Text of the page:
Paul Ryan is not running for president, he’s just visiting Benjamin Netanyahu in Israel. Paul Ryan is not running for president, he’s just making presidential ads. But according to a New York Times piece published on Sunday, Ryan is running for president, sort of: He’s “creating a personality and policy alternative to run alongside the presidential effort—one that provides a foundation to rebuild if Republicans splinter and lose in the fall.”
Ryan, in other words, is gearing up for a catastrophic November. There are pragmatic reasons for this—there will be a reckoning if Donald Trump (or Ted Cruz) loses badly in the presidential election, especially so if it causes the Republicans to lose Congress, or even just the Senate. Republicans will need someone to rally around and Ryan is working publicly and privately to be that person. That work seems partly based on a bet that failure from an anti-establishment candidate like Trump or Cruz will lead the rank and file back toward an establishment figure—and Ryan, in temperament, at least, is the anti-Trump. Ryan is hoping, in part, to avert the kind of existential crisis many predict a catastrophic loss would force the Republicans to undergo—instead, Ryan would present himself as a kind of reset button.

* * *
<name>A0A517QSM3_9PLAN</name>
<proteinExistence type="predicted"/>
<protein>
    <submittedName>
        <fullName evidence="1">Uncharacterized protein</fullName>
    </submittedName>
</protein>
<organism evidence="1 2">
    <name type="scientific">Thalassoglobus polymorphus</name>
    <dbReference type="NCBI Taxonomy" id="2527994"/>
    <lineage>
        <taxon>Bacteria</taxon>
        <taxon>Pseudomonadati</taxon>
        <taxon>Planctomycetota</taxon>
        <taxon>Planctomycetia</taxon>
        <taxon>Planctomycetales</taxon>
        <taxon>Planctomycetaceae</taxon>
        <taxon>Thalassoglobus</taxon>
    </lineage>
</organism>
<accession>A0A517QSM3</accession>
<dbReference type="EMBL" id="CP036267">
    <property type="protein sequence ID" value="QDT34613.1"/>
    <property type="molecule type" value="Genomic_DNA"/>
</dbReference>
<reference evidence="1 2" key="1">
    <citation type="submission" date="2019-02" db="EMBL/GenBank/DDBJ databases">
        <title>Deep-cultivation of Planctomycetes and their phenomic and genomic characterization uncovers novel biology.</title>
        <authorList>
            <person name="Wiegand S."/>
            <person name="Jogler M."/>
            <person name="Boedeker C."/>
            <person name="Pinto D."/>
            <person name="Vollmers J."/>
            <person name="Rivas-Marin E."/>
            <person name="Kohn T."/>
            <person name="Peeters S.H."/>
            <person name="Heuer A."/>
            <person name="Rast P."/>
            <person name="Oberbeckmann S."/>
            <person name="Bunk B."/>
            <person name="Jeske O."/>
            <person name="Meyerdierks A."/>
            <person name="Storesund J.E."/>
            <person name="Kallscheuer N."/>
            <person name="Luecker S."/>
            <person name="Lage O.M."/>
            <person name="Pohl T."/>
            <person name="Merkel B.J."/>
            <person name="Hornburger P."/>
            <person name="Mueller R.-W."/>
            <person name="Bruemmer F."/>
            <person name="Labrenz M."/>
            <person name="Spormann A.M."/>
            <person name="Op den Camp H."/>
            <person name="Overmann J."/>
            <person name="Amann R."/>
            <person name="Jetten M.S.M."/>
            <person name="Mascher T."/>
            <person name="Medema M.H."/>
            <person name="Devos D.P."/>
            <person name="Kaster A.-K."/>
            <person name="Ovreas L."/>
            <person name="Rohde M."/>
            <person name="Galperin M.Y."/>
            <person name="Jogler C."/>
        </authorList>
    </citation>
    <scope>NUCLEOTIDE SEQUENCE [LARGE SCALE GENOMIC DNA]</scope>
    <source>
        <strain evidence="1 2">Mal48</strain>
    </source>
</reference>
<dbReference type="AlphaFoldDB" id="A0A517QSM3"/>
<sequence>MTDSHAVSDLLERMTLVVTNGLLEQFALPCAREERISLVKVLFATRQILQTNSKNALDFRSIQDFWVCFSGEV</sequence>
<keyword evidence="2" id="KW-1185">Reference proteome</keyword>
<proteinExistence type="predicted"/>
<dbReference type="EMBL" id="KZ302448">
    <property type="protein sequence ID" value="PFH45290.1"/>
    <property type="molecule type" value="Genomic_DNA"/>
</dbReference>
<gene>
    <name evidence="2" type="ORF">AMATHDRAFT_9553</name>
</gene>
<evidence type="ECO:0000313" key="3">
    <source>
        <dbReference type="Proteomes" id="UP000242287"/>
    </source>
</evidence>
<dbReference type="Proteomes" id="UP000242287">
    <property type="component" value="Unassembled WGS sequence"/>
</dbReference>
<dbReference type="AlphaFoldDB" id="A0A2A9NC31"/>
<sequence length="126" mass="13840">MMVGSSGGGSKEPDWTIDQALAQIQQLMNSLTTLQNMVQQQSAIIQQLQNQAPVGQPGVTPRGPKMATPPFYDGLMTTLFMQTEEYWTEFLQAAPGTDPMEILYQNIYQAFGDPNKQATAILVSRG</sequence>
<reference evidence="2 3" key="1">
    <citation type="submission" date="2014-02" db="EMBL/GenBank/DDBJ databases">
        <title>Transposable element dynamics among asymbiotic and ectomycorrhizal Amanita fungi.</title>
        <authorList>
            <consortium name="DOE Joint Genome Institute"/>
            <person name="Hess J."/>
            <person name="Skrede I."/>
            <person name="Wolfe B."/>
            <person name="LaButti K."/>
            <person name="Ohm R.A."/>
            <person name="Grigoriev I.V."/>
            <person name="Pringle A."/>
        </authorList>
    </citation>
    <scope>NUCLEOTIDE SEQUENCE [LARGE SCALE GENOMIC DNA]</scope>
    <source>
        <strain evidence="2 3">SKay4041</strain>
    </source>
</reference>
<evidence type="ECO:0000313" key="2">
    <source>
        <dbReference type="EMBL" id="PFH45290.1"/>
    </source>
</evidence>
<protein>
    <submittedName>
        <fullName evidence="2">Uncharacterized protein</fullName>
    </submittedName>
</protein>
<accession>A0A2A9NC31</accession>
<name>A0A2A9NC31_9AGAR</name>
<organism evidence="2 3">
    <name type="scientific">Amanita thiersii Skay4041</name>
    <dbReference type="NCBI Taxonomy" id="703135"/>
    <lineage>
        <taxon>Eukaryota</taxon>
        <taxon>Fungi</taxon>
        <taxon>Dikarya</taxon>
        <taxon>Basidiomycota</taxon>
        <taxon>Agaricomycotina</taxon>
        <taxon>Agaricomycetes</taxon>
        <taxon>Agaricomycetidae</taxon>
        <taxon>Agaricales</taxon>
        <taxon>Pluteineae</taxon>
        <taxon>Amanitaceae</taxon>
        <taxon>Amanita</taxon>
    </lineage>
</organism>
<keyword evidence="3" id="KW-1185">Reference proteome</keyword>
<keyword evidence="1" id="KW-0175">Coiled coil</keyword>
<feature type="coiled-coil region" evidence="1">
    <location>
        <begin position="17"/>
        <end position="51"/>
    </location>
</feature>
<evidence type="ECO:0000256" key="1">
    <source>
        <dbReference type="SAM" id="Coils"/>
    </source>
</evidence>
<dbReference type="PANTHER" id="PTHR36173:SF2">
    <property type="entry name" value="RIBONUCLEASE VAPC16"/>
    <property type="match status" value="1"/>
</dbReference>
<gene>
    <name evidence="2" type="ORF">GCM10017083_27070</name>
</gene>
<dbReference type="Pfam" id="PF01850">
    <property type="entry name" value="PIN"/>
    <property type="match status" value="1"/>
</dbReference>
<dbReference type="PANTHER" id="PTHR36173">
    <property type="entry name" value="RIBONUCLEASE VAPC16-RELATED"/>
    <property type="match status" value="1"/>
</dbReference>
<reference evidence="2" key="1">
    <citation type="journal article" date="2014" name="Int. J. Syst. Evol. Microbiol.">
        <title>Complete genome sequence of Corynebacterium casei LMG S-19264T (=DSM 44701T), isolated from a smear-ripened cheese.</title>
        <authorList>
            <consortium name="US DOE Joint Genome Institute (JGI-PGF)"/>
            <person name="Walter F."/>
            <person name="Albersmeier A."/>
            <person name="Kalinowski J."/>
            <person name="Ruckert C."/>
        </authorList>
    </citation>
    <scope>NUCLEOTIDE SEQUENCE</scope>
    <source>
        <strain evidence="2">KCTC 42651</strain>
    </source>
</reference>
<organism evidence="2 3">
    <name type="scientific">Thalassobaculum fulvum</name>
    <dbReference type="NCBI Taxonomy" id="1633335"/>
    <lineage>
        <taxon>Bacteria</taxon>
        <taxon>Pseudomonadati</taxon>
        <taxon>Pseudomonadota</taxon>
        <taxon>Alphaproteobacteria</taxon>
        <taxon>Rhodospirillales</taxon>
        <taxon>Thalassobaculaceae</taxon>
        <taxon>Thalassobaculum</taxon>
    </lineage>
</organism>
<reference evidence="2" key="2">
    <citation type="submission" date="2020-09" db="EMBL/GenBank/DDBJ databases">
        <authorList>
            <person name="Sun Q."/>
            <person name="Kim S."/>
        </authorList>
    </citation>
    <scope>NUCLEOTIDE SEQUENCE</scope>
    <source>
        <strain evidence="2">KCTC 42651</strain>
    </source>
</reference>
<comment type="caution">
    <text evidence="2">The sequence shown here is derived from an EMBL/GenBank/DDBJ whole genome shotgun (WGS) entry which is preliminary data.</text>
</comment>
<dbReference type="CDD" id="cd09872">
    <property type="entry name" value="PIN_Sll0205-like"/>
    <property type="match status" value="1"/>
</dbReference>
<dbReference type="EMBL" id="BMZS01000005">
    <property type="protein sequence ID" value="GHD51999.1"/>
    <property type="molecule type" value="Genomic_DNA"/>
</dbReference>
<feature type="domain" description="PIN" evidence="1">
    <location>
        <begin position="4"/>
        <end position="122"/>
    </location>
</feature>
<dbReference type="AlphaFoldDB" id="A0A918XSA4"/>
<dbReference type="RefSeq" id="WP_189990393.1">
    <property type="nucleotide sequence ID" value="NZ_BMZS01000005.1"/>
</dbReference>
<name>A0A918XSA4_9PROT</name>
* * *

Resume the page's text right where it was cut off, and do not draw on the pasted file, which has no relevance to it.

So Paul Ryan is not running for president—he’s running for the role of savior. And then, after he wins that role, he’s running for president.